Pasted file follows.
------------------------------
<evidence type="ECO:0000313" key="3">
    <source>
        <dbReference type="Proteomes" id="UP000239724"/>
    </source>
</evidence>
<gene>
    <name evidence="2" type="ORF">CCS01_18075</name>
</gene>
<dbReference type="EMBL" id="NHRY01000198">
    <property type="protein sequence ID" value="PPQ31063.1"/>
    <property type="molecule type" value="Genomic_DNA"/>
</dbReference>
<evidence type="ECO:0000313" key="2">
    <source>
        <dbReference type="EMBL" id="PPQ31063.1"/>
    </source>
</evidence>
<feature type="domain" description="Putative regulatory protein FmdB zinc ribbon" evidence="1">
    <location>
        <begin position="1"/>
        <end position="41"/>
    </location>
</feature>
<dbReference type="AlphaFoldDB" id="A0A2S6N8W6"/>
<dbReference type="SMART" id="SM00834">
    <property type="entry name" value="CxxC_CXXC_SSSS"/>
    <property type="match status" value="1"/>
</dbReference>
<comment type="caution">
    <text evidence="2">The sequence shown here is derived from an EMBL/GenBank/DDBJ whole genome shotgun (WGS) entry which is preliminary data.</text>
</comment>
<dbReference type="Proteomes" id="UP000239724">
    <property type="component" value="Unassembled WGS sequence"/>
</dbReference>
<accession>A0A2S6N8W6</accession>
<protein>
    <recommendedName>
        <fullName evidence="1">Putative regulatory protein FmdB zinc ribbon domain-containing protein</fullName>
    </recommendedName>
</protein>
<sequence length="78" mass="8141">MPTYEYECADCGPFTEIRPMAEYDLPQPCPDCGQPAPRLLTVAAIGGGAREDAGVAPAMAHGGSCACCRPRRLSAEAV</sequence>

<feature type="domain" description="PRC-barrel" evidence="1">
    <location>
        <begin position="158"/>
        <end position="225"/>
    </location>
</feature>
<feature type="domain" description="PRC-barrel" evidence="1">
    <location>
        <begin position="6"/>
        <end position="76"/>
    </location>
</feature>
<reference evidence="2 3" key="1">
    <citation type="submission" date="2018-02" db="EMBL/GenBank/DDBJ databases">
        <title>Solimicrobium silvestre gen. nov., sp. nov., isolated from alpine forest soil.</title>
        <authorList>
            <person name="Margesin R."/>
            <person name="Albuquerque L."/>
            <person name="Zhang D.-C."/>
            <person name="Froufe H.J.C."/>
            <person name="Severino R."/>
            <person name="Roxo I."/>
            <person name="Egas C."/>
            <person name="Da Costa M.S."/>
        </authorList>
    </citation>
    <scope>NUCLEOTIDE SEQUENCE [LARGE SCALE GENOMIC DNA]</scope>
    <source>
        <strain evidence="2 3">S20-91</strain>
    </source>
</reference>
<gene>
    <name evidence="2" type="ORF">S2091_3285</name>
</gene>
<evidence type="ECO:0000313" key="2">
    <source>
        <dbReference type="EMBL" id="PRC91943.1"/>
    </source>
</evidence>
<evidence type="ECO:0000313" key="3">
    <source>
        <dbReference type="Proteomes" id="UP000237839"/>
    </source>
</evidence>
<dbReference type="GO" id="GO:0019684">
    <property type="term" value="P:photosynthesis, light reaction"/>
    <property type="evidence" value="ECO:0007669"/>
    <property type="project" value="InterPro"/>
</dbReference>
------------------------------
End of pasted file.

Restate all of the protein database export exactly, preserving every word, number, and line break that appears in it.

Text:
<evidence type="ECO:0000313" key="3">
    <source>
        <dbReference type="Proteomes" id="UP000239724"/>
    </source>
</evidence>
<gene>
    <name evidence="2" type="ORF">CCS01_18075</name>
</gene>
<dbReference type="EMBL" id="NHRY01000198">
    <property type="protein sequence ID" value="PPQ31063.1"/>
    <property type="molecule type" value="Genomic_DNA"/>
</dbReference>
<evidence type="ECO:0000313" key="2">
    <source>
        <dbReference type="EMBL" id="PPQ31063.1"/>
    </source>
</evidence>
<feature type="domain" description="Putative regulatory protein FmdB zinc ribbon" evidence="1">
    <location>
        <begin position="1"/>
        <end position="41"/>
    </location>
</feature>
<dbReference type="AlphaFoldDB" id="A0A2S6N8W6"/>
<dbReference type="SMART" id="SM00834">
    <property type="entry name" value="CxxC_CXXC_SSSS"/>
    <property type="match status" value="1"/>
</dbReference>
<comment type="caution">
    <text evidence="2">The sequence shown here is derived from an EMBL/GenBank/DDBJ whole genome shotgun (WGS) entry which is preliminary data.</text>
</comment>
<dbReference type="Proteomes" id="UP000239724">
    <property type="component" value="Unassembled WGS sequence"/>
</dbReference>
<accession>A0A2S6N8W6</accession>
<protein>
    <recommendedName>
        <fullName evidence="1">Putative regulatory protein FmdB zinc ribbon domain-containing protein</fullName>
    </recommendedName>
</protein>
<sequence length="78" mass="8141">MPTYEYECADCGPFTEIRPMAEYDLPQPCPDCGQPAPRLLTVAAIGGGAREDAGVAPAMAHGGSCACCRPRRLSAEAV</sequence>

<feature type="domain" description="PRC-barrel" evidence="1">
    <location>
        <begin position="158"/>
        <end position="225"/>
    </location>
</feature>
<feature type="domain" description="PRC-barrel" evidence="1">
    <location>
        <begin position="6"/>
        <end position="76"/>
    </location>
</feature>
<reference evidence="2 3" key="1">
    <citation type="submission" date="2018-02" db="EMBL/GenBank/DDBJ databases">
        <title>Solimicrobium silvestre gen. nov., sp. nov., isolated from alpine forest soil.</title>
        <authorList>
            <person name="Margesin R."/>
            <person name="Albuquerque L."/>
            <person name="Zhang D.-C."/>
            <person name="Froufe H.J.C."/>
            <person name="Severino R."/>
            <person name="Roxo I."/>
            <person name="Egas C."/>
            <person name="Da Costa M.S."/>
        </authorList>
    </citation>
    <scope>NUCLEOTIDE SEQUENCE [LARGE SCALE GENOMIC DNA]</scope>
    <source>
        <strain evidence="2 3">S20-91</strain>
    </source>
</reference>
<gene>
    <name evidence="2" type="ORF">S2091_3285</name>
</gene>
<evidence type="ECO:0000313" key="2">
    <source>
        <dbReference type="EMBL" id="PRC91943.1"/>
    </source>
</evidence>
<evidence type="ECO:0000313" key="3">
    <source>
        <dbReference type="Proteomes" id="UP000237839"/>
    </source>
</evidence>
<dbReference type="GO" id="GO:0019684">
    <property type="term" value="P:photosynthesis, light reaction"/>
    <property type="evidence" value="ECO:0007669"/>
    <property type="project" value="InterPro"/>
</dbReference>